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Administrator in Oregon earns more than $22,000 monthly

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Associated Press
PORTLAND, Ore. -- A retired Portland city administrator made more than $22,000 a month last fall after being awarded no-bid contracts with the city and the school district, the Oregonian reported Sunday.
Officials said they generally prefer competitive contracting, but added that no one else offered Yvonne Deckard's expertise.
The pay wasn't out of line for specialized work and contracts didn't violate any policies, but the deals raise questions about competition among contractors -- particularly when a former employee is involved.
Deckard, 58, was earning the equivalent of $86 hourly when she retired in April as human resources director.
The city went on to pay her $300 an hour under a contract that spanned September through December whose total was not to exceed $23,000. That amount is just under the city's $23,662 threshold for public notification.
On top of that, the Portland School District agreed to pay Deckard $15,000 a month for six months but isn't tracking her hours.
Both contracts with Deckard were awarded without bidding processes, and neither the city nor school district explicitly required Deckard to provide any written, tangible product.
A recent city audit concluded that Portland needs stronger monitoring to ensure the city doesn't contract with current employees or their family members. No one, however, has tackled the issue of employees-turned-consultants.
"In general, I think this is not a good idea," LaVonne Griffin-Valade, the city auditor, wrote in an email. "It gives the appearance of cronyism and unfairness, and it probably lacks the transparency the City professes to value. That said, clearly the City believes there are special circumstances where doing so is called for. That's where the need for monitoring comes into play."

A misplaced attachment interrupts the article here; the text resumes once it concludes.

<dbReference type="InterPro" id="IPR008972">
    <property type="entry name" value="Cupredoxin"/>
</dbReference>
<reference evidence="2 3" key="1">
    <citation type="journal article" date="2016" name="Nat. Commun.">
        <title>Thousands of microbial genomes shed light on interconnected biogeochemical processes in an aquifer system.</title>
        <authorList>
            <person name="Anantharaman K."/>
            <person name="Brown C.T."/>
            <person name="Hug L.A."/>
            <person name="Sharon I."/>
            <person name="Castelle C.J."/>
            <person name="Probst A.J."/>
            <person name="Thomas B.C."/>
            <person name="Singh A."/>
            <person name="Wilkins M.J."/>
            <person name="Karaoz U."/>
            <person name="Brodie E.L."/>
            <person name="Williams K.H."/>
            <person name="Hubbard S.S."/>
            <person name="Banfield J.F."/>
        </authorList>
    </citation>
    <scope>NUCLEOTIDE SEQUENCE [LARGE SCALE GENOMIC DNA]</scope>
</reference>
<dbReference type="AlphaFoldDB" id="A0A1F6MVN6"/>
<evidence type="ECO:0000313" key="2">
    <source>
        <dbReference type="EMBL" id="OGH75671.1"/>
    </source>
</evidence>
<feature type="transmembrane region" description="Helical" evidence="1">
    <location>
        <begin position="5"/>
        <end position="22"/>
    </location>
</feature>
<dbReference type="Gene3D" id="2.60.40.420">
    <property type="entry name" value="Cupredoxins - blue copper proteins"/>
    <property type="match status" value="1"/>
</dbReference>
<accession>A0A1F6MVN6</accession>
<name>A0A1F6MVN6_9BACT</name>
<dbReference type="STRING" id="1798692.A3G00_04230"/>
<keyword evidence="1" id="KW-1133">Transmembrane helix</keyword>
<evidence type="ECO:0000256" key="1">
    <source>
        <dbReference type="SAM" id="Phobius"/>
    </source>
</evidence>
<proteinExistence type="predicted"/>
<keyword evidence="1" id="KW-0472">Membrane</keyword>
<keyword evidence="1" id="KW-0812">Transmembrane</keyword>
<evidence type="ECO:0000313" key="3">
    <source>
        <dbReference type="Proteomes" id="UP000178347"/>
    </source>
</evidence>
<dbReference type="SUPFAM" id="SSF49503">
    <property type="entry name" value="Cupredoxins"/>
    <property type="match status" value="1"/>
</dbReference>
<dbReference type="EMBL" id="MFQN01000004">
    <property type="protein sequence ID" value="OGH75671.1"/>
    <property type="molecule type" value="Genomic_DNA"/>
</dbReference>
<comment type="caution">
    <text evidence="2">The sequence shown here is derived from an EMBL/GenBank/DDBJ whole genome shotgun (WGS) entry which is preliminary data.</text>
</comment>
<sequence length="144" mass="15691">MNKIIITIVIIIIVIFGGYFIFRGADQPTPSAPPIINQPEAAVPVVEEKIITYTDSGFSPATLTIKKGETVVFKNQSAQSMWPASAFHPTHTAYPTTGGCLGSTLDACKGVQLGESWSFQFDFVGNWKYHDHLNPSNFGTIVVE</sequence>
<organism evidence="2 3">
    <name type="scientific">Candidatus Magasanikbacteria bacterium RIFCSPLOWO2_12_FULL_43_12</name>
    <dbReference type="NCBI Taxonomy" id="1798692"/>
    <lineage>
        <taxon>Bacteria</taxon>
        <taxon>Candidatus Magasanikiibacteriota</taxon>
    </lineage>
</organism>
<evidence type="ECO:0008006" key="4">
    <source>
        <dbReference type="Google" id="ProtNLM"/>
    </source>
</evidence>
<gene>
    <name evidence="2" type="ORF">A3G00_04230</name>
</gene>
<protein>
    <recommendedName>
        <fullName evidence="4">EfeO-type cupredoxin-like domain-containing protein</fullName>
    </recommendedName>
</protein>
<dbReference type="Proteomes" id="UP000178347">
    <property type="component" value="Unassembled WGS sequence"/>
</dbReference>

Deckard said she agreed to the work after being pursued by Portland Chief Administrative Officer Jack Graham and schools Superintendent Carole Smith.
"No matter how uniquely qualified I am, I don't need this," Deckard said of having to answer questions from The Oregonian. "I have the professional experience and expertise to do the jobs I'm doing."
Deckard earned a reputation during her 30-year career with Portland as a straight-talking negotiator and problem-solver.
She retired with a public-employee pension paying $10,843 a month. She formed YLD Consulting in July, charging hourly rates of $300 to $350 for public agencies, and $400 to $500 for private companies.
Deckard was sought out by Graham to coach Bryant Enge, hired last February to run the Internal Business Services Bureau at $146,972 a year. Deckard was also brought in to help Enge navigate issues involving race. Like Graham and Enge, Deckard is African American.
Enge said his can-do attitude drew resistance. He and other city leaders received anonymous letters alleging he won his job because of his race, he said, adding that at least one letter contained a racial epithet.
"I was trying to bring them (staffers) together around several key values that I had," Enge said. "There was some pushback. And there was some racial overtones associated with that pushback."
Graham said the situation was "going south very rapidly." He said "it was in the best interest of that division that I brought Yvonne in."
"I think she could relate to issues that Bryant was dealing with," Graham said.
Race was not mentioned when Graham wrote a justification in September for hiring Deckard without a bidding process. He cited her role in helping create the bureau in 2009.
At the Portland School District, Deckard was the "ideal" -- and only -- candidate when she was hired July 30 to help district leaders prepare for union negotiations and to advise Smith, the superintendent, on political strategy, said Robb Cowie, a school district spokesman.
Cowie said the district was "operating from a place of diminished capacity," having lost its human resources director Smith's chief of staff.
The district agreed to pay Deckard $90,000 over a six-month period that ends Jan. 31. The district has no documentation showing efforts to gauge appropriate costs.
Story tags » Government

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